My hands were tied – Ayariga on apology

My hands were tied – Ayariga on apology

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The Member of Parliament for Bawku Central, Mahama Ayariga, believes it should not matter whether his apology to the Speaker of Parliament after being charged with contempt by the Joe Ghartey committee was from his heart or not.

“Whether that [the apology] was from the bottom of my heart, whether  I agree with the grounds on which you are asking me to apologize? That is for me to feel inside and decide whether I want to divulge or not,” Mr. Ayariga stated on The Big Issue.

He insisted that his apology was simply pursuant to the decision of Parliament after MPs had voted to accept the report of the Joe Ghartey committee.

The Bawku Central MP was charged with contempt for making unmerited bribery allegations against Members of the Appointments Committee and the Minister of Energy, Boakye Agyarko.

It was concluded that Mr. Ayariga fell foul of Article 122 of the 1992 Constitution, Section 32 of the Parliament Act, 1965 (Act 300) and Orders 28 and 30 (2) of the Standing Orders of Parliament.

In his apology to the Speaker of Parliament on Thursday, he said:”Mr. Speaker, if you say I should apologize, I have apologized,” but some have criticized the apology for not having remorse, with the Majority side expressing displeasure with the perceived disrespect of the House and its Speaker.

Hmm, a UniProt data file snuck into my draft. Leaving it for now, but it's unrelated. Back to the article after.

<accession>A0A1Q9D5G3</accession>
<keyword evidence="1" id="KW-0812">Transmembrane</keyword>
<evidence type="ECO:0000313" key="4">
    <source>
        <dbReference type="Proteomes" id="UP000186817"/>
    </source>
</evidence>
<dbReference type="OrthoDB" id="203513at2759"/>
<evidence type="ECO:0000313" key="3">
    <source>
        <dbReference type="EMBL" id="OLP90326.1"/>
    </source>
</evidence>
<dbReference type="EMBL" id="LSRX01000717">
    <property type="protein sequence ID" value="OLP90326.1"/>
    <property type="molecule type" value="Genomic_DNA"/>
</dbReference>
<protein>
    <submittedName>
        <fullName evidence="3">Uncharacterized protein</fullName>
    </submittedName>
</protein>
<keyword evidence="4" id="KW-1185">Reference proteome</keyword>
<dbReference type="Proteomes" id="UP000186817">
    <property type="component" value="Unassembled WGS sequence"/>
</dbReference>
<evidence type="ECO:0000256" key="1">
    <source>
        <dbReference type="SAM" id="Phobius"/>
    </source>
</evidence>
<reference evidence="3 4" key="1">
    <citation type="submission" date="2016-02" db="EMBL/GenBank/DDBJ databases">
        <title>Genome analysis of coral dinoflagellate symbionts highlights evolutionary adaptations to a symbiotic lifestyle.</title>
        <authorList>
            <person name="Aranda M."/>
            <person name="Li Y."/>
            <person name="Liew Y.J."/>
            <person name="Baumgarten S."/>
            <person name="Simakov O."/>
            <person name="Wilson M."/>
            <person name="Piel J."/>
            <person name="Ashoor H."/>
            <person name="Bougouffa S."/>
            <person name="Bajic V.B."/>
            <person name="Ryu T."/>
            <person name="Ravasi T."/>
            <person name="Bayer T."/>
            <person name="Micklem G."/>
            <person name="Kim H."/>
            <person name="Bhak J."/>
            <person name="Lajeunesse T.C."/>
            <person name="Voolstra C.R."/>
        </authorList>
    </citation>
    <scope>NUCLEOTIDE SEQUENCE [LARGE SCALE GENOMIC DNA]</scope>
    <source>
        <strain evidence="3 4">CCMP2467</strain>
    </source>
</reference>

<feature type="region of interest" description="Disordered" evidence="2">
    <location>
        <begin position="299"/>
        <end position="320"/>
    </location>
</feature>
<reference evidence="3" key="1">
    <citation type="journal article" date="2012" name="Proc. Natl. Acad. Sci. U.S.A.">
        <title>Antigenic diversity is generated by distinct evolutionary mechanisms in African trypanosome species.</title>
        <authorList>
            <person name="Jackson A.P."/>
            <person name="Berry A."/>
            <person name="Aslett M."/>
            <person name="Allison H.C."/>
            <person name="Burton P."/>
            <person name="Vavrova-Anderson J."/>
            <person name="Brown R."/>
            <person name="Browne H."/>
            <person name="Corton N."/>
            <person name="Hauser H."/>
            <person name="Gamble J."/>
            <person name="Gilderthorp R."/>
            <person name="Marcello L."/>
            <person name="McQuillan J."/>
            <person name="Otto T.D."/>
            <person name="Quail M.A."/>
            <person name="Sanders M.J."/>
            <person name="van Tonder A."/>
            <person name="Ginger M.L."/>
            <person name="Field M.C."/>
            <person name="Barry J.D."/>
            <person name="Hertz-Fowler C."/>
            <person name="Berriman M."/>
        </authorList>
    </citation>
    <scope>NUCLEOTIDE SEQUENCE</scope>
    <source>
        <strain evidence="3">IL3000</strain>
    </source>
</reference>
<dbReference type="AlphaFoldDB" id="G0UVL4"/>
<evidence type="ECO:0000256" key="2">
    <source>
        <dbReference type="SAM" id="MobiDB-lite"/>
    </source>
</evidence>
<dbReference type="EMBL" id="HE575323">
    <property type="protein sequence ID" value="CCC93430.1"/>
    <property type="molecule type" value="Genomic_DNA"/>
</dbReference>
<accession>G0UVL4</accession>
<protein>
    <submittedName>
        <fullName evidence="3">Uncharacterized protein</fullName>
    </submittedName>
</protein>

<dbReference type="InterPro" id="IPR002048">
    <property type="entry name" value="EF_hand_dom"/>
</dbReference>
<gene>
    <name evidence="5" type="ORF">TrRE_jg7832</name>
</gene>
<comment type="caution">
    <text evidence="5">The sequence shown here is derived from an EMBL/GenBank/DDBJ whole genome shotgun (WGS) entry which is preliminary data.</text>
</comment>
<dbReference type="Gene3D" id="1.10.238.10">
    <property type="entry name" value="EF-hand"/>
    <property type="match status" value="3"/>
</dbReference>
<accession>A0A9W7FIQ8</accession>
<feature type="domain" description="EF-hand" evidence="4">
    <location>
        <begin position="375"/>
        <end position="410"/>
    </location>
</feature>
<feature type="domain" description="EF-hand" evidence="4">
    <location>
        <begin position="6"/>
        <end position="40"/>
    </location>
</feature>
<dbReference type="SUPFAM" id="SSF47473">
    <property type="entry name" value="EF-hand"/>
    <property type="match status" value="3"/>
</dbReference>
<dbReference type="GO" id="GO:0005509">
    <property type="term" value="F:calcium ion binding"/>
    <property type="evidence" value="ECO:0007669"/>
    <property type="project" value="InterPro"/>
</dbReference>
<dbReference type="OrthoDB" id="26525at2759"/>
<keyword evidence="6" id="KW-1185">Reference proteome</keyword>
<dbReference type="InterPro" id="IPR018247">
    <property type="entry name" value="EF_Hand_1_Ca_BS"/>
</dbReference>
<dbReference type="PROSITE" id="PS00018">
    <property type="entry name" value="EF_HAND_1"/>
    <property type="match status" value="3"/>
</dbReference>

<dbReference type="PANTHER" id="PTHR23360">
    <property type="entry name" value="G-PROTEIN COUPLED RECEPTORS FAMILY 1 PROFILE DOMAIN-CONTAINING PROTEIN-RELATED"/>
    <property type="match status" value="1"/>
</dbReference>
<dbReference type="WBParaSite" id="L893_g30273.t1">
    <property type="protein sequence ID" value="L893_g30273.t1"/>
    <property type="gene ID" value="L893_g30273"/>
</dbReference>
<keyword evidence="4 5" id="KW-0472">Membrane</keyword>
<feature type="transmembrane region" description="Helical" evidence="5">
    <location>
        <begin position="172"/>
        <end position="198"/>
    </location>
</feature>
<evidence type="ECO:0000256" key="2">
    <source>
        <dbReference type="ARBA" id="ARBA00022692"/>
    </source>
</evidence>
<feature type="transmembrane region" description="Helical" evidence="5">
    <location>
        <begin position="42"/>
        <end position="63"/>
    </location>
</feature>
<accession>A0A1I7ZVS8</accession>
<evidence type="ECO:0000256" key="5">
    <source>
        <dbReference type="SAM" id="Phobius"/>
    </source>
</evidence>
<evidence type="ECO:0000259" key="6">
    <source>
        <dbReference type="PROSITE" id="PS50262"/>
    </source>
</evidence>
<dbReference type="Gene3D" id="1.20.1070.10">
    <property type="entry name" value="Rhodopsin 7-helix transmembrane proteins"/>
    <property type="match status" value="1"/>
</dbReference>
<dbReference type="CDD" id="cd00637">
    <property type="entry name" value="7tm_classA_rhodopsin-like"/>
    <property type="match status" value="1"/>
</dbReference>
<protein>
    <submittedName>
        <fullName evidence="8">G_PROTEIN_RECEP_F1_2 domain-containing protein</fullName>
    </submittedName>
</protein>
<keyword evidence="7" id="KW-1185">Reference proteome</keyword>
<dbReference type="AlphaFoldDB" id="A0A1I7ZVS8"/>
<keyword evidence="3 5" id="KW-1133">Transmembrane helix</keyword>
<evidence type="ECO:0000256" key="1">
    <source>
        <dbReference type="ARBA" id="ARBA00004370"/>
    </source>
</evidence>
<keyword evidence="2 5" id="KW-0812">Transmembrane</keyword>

‘My hands were tied’

But Mr. Ayariga, defending the demeanour of his apology, explained that his “hands were tied” because it became a decision that had been adopted by the House.

“…the recommendations of the committee became the decision of the House and as a respectful member of the House, I then said… since you have already put the question and it has been voted and the decision has been taken that I should render an apology, I have to show respect to the 274 members sitting, so if you say I should apologize, I hereby apologize.”

“My rendition of an apology is pursuant to a decision of the House which binds me. I am bound by the decision of the House to render an apology, whether I like it or not, I am bound by that decision.”

Mr. Ayariga maintained that, his apology was not tied to anything external, quizzing: “What are the conditions? You asked me to apologize so I am saying that if you [The Speaker of Parliament] ask me to apologize, I apologize. Is that not ordinary English… I didn’t say I am apologizing subject to XYZ.”

 

 

Source: Citifmonline.com

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